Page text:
It’s World Autism Acceptance Week



How is your team recognising World Autism Acceptance Week?


This annual celebration runs from 28 March to 3 April 2022. It’s a chance for organisations to shine a light on the 700,000 people in the UK who are living with autism.


Autism explained


Autism is a type of hidden disability that can affect people in a variety of ways. In essence, it means that a person’s brain works in a different way to someone who is neurotypical. In recent years you’ve probably encountered the term neurodiversity. This refers to the range of differences in a person’s brain function and behavioural traits. As autism is a spectrum, some people are affected more than others. People living with autism can need varying levels of support and reasonable adjustments.


Understanding autism


People living with autism are sometimes misunderstood because the condition can affect their behaviour and how they engage with other people and surroundings. For example, they may have difficulties with understanding how other people think or feel. They may also find it unsettling when they’re required to deal with unfamiliar people, situations, and surroundings. Sensory overload can prove overwhelming in situations with lots of people, bright lights, and sounds.



Interestingly, some autistic employees preferred working from home during the pandemic. Many felt that being away from the hustle and bustle of the office reduced feelings of sensory overload. Some even reported finding it difficult to readjust when the requirement to work from home was lifted.


Did you know that 1 in 5 autistic people in the UK are in employment?


And while there’s still work to be done to improve inclusion and increase those numbers, celebrations like this can serve as teachable moments for us all.


How can we celebrate World Autism Acceptance Week?



Get talking about it


Taking time to recognise awareness days specific to autism and neurodiversity are a great starting point on your diversity and inclusion journey. You may wish to highlight prominent figures who have autism, and the outstanding contributions they’ve made to the world. This can help to reduce stigmatism and can dispel common misconceptions about autism.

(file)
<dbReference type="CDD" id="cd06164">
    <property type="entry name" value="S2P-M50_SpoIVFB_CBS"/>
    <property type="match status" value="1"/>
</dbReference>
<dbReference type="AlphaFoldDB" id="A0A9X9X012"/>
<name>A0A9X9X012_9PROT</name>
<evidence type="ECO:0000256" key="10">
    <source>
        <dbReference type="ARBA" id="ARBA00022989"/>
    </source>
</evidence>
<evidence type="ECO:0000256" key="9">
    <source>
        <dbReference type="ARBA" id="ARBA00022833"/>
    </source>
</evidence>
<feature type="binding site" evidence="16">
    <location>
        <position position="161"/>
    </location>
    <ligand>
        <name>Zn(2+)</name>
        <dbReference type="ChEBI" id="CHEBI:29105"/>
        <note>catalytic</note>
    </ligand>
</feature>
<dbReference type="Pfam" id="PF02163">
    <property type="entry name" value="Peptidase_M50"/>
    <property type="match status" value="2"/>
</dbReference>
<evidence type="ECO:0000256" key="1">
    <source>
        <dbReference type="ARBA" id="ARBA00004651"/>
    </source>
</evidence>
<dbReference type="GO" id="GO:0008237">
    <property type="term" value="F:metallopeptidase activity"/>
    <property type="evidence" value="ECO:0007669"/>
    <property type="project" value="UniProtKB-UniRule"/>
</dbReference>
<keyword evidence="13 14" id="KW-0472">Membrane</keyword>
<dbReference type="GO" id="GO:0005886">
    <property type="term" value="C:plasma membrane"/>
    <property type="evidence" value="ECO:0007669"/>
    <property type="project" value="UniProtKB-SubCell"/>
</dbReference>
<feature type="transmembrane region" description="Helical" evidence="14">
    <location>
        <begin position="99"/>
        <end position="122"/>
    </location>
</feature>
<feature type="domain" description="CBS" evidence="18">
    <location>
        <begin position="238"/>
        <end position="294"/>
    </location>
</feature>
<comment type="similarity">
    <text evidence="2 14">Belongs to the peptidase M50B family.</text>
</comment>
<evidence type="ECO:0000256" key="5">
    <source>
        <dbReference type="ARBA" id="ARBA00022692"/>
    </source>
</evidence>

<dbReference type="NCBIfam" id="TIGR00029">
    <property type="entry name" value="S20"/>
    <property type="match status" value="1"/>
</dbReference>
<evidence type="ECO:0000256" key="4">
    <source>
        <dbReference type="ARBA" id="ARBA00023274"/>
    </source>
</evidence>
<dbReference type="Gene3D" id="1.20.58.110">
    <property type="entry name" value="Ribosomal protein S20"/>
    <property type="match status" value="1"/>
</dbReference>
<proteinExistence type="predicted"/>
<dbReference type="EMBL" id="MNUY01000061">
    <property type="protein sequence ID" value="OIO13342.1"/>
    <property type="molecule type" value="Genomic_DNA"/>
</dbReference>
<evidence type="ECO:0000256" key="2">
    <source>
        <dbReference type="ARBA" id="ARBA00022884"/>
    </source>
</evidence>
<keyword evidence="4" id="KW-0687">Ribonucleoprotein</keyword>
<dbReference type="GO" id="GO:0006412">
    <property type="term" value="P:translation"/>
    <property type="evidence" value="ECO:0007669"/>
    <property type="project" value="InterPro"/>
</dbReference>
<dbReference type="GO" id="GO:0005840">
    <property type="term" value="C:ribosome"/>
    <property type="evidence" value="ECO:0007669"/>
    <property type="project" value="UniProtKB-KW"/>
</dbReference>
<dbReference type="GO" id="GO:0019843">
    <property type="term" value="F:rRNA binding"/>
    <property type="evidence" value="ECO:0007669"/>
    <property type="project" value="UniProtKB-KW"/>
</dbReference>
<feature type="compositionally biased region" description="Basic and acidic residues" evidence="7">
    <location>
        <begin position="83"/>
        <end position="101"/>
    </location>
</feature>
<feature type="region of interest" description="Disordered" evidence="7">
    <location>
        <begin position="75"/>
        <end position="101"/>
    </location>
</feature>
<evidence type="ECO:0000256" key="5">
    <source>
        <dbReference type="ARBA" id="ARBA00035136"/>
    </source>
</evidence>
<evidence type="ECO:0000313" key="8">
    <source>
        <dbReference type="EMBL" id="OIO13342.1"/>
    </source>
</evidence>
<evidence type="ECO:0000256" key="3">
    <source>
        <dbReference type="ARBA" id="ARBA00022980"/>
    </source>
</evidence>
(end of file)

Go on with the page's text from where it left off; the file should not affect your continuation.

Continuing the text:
Read all about it


You could share online articles, to help your team get better educated on the subject. Doing so can help you to collectively learn how to be better allies to your colleagues and customers, just by being more informed.


Amplify voices


Perhaps the best way to take an inclusive approach to celebrating autism acceptance week is to pass the mic to your employees. You could invite your colleagues to share their lived experience of living and working with autism or raising a child with autism. Maybe they’d like to write an article for your company newsletter, on their experience of working in your team. Be sure to do this in a manner that’s respectful and feels safe and comfortable for any colleagues wishing to share their story.


Moments like this are a great opportunity for your organisation to recognise and celebrate the diverse range of talented individuals that make up your team. Marking these celebrations helps to foster better understanding, inclusion, and support.


If you’re interested in raising awareness of hidden disabilities in your organisation, a 60-minute Non-Visible Disability Inclusion Workshop would be the perfect solution.

For more advice and support, check out these resources:

National Autistic Society

Fighting for Autism

Autism Together

The Autism Alliance


About the author

Hannah Chadwick is the Founder and Director of Fortitude Training Limited.


Through her corporate training workshops and consultancy services, Hannah has helped her clients to create more positive and productive workplaces. She specialises in diversity and inclusion, employee well-being, and organisational culture.



Hannah is passionate about helping people feel their absolute best in the workplace. Because we all deserve to be happy at work.

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